Some bloggers have worried that throwing our few, precious, young hurlers into the rotation before are ready might damage them in the long run. Well, in 1988, Tom Glavine and John Smoltz combined to go 9-24. I'd venture to say that they turned out all right.
General managers can destroy their teams my omission or by comission. I think that this is the one time in this franchise's life that "listening," but not "doing," makes perfect sense. Why bring in Bruce Chen when Mike O'Connor could pitch just as badly? I believe that every great pitcher is like a finely tuned engine -- he has to be broken in for the first 3,000 miles, and during that period, he may run a little rough. Greg Maddux went 6-14, 5.61 in his first full season. He turned out okay too. O'Connor might not be the next Maddux, but he might be the next Charley Leibrandt, and that would suit the Nationals just fine. The only way we'll find out is to give him, and Shawn Hill, and Beltran Perez, and the other kids, the opportunity to pitch against major league competition.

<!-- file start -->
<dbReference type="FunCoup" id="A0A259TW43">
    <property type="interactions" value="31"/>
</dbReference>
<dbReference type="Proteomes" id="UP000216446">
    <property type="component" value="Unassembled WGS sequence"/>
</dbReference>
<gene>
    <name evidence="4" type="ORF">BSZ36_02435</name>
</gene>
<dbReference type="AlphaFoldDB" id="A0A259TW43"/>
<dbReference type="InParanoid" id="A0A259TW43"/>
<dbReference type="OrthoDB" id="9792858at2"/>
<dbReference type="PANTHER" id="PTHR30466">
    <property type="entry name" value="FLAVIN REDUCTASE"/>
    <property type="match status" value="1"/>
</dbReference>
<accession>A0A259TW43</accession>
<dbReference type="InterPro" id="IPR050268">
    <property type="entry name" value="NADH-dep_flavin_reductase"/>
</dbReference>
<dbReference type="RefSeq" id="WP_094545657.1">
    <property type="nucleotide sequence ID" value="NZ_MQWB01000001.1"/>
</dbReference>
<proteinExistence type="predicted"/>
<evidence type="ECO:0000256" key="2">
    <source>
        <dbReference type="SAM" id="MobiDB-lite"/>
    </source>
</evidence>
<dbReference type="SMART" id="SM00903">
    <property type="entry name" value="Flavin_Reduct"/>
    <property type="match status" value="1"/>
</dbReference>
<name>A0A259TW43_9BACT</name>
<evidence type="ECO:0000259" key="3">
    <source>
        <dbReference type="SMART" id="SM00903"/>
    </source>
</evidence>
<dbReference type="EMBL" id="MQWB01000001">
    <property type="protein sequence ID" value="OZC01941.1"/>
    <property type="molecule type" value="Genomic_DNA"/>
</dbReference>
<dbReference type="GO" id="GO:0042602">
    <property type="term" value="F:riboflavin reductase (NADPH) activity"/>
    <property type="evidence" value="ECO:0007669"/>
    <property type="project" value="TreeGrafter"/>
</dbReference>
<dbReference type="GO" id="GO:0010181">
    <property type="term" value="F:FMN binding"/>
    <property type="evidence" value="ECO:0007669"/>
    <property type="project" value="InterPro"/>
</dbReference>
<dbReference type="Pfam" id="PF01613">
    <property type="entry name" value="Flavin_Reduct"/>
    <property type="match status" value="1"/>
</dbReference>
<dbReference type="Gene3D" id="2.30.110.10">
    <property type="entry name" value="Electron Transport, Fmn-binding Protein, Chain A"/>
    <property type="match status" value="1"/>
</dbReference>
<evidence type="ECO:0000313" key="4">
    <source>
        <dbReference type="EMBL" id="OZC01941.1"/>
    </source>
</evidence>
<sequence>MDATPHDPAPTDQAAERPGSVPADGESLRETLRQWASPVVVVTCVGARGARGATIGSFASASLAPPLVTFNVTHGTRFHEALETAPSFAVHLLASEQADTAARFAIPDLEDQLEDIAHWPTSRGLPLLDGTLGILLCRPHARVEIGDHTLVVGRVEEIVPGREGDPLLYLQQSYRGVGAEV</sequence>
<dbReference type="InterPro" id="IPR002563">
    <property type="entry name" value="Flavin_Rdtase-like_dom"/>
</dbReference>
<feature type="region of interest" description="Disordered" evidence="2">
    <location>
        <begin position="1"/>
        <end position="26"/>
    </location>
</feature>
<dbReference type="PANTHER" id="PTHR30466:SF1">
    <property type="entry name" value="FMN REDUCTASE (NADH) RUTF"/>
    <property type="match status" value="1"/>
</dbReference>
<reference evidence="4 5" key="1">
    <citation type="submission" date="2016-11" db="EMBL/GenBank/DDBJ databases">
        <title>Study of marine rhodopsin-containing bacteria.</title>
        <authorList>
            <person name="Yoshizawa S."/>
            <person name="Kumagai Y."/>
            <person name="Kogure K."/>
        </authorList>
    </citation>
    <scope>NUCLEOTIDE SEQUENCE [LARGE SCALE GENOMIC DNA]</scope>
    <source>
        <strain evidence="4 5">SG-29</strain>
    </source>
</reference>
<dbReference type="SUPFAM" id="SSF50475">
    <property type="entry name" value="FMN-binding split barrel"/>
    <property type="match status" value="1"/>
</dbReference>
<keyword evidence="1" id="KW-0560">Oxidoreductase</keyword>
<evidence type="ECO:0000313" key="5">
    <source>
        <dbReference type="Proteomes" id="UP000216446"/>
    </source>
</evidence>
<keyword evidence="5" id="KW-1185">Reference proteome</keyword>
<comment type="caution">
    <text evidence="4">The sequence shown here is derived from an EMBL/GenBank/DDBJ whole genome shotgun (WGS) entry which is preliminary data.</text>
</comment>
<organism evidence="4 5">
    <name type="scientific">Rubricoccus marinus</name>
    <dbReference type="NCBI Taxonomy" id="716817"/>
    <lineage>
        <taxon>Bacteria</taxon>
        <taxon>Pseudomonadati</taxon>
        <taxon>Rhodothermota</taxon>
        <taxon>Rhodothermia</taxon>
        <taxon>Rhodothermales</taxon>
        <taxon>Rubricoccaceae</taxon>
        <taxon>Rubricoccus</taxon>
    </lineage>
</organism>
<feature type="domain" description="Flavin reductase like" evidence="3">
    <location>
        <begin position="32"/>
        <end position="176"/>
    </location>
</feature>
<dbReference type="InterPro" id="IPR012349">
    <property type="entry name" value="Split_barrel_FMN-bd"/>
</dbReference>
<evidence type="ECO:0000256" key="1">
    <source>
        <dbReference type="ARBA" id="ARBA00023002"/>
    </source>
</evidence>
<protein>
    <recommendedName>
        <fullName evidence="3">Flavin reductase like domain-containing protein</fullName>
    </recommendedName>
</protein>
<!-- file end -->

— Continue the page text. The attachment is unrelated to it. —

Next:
Kasten made one foray into the free agent market before he was ready in Atlanta, signing Bruce Sutter as the team's closer in 1988. That was one of the worst free agent contracts of all time. A last place team doesn't need a closer. Perhaps that mistake still rings in Kasten's memory every time Bowden comes to him with a trade proposal. Sure, the Lerner's could have funded a major league version of "Star Search" and fielded six all stars come opening day. But with very few exceptions, buying a championship just doesn't work. But when a team weighs cost versus ability, and works harder than other teams, championships and success come without high payroll dollars. Just ask the Athletics and the Twins.